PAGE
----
In particular, WO-A does not teach how to derive from said “matrix of inter-point metrics” a “look-up-table classification of the driver’s attention state”, such a “look-up-table classification” permitting to decide on the driver’s attention state. A “matrix of inter-point metrics” being a mathematical object representing a set of “geometrical relationships between detected control points” according to WO-A (and to claim 1), a specific mathematical method and corresponding criteria (or algorithms) necessarily have to be determined in order to be able to handle said matrix and to deal with said matrix. No such mathematical methods and corresponding criteria allowing to handle said matrix and obtain a “look-up-table classification” are disclosed or even suggested in the description of WO-A. In addition, the actual specific form and construction of said “matrix of inter-point metrics” is likewise not specified in WO-A. Therefore the skilled person would not know how to construct a “look-up-table classification” and consequently how to decide on the driver’s attention state based on the video camera’s image of the actual position of driver’s head and eyes at a given instant.

In addition, claim 1 and WO-A likewise do not teach how a video camera’s image representing the instant position of a driver’s head and eyes (as seen e.g. in figures 8A, B or C) should be actually compared with a hypothetical “look-up-table classification” in order to assess the driver’s attention state. In effect, this step requires instructions and teaching concerning the kind of information to be extracted from a given video camera image and concerning the method and the criteria (similarly as above) to be applied in order to compare this information with the information included in the hypothetical “look-up-table classification”. No such disclosure is to be found in the description of the patent application (WO-A).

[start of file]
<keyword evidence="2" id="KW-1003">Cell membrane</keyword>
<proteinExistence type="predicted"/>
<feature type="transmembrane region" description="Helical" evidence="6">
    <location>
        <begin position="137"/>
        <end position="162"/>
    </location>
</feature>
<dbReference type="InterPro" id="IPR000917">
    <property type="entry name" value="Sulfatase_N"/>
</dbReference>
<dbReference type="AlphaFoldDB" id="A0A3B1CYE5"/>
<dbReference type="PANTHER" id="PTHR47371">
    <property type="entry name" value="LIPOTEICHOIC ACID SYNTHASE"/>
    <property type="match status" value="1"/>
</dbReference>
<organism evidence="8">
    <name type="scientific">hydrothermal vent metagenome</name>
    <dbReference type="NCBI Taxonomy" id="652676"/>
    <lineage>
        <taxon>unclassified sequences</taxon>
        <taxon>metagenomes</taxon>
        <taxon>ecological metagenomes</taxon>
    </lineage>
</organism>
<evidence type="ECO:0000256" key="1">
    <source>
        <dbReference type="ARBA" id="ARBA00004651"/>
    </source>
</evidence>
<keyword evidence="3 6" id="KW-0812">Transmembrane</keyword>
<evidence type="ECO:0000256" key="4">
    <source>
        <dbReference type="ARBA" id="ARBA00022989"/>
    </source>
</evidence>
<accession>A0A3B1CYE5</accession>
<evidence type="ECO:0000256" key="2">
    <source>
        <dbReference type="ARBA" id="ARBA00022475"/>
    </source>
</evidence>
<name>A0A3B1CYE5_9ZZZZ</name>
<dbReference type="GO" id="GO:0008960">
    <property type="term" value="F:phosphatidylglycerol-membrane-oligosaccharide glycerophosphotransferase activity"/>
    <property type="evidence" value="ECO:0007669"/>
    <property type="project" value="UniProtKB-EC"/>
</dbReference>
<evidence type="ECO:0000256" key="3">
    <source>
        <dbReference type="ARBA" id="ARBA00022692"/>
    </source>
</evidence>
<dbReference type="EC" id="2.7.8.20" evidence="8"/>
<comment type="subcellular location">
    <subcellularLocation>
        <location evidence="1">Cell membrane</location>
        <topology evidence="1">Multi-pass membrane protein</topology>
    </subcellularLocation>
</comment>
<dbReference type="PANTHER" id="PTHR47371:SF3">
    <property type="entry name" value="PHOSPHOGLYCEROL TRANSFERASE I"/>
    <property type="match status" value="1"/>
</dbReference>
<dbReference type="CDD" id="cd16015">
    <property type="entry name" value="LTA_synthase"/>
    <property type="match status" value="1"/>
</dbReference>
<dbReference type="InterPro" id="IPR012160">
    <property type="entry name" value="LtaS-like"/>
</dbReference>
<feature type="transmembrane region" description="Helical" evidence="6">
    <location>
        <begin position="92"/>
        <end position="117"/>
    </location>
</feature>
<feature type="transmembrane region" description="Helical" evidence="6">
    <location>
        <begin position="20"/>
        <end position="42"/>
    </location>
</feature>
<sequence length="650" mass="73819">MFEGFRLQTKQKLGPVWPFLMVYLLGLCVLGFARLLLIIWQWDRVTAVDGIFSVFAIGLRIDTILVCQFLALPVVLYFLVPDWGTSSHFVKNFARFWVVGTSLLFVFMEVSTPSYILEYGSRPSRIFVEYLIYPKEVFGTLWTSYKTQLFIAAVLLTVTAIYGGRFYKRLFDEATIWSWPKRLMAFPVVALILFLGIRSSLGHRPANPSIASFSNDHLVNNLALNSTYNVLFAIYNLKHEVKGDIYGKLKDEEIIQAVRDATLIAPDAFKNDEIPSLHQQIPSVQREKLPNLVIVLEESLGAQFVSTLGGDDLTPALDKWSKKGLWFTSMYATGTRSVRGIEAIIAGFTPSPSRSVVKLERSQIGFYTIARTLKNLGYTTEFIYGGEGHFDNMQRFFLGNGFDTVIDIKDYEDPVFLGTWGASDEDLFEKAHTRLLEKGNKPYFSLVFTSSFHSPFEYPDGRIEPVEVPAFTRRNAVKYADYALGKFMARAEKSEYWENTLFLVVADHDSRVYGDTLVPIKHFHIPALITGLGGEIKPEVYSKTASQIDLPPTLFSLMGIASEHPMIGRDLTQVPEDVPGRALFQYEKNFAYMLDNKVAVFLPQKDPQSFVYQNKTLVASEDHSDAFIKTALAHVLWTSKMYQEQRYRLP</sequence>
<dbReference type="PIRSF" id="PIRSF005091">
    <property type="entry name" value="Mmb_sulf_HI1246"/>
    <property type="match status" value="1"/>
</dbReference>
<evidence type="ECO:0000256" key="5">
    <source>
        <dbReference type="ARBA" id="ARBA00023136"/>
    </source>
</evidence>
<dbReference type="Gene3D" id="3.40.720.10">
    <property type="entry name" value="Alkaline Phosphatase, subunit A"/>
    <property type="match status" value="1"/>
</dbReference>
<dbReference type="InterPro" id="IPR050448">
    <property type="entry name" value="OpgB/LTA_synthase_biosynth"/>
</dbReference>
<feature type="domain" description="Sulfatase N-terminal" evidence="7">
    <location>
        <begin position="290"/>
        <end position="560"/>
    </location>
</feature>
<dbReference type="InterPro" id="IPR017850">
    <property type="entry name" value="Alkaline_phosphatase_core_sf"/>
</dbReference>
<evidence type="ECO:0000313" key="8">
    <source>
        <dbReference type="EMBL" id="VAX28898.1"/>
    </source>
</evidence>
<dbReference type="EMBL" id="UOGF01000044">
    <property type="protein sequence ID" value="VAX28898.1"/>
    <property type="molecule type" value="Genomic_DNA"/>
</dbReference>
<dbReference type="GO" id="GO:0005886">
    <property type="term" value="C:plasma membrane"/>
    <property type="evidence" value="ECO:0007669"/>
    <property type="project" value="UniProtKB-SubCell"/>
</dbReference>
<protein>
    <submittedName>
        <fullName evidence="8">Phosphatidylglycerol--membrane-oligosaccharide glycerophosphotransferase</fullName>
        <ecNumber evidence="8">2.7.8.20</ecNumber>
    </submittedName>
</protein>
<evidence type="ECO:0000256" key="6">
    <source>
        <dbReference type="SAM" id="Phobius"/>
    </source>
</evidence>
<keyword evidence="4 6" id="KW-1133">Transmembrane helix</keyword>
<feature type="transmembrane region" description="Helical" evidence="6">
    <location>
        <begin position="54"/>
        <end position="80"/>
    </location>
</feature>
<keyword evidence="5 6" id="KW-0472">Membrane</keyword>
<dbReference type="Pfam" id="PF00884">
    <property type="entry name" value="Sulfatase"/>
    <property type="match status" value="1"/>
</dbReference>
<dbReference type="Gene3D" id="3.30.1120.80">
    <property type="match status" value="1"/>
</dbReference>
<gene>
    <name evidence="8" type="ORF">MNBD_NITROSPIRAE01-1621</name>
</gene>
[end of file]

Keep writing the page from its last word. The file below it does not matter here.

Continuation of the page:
The same conclusions apply a fortiori to claim 1 of the main, first and second auxiliary request, since the subject-matter of each of these claims includes only part of the features of claim 1 of the third auxiliary request, thus including even less information than is included in claim 1 of the third auxiliary request.

The board hence concluded that the application did not disclose the invention in a manner sufficiently clear and complete for the skilled person to be able to carry out e.g. a “classification of the driver’s attention state”. The appeal was dismissed.

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Functional implementation of a lottery game: non-technical

This decision is a good reminder that the technical implementation of an otherwise non-technical method has to be rather specific to be patentable. The more high-level and functional the implementation is claimed, the lower the chances of success at the EPO.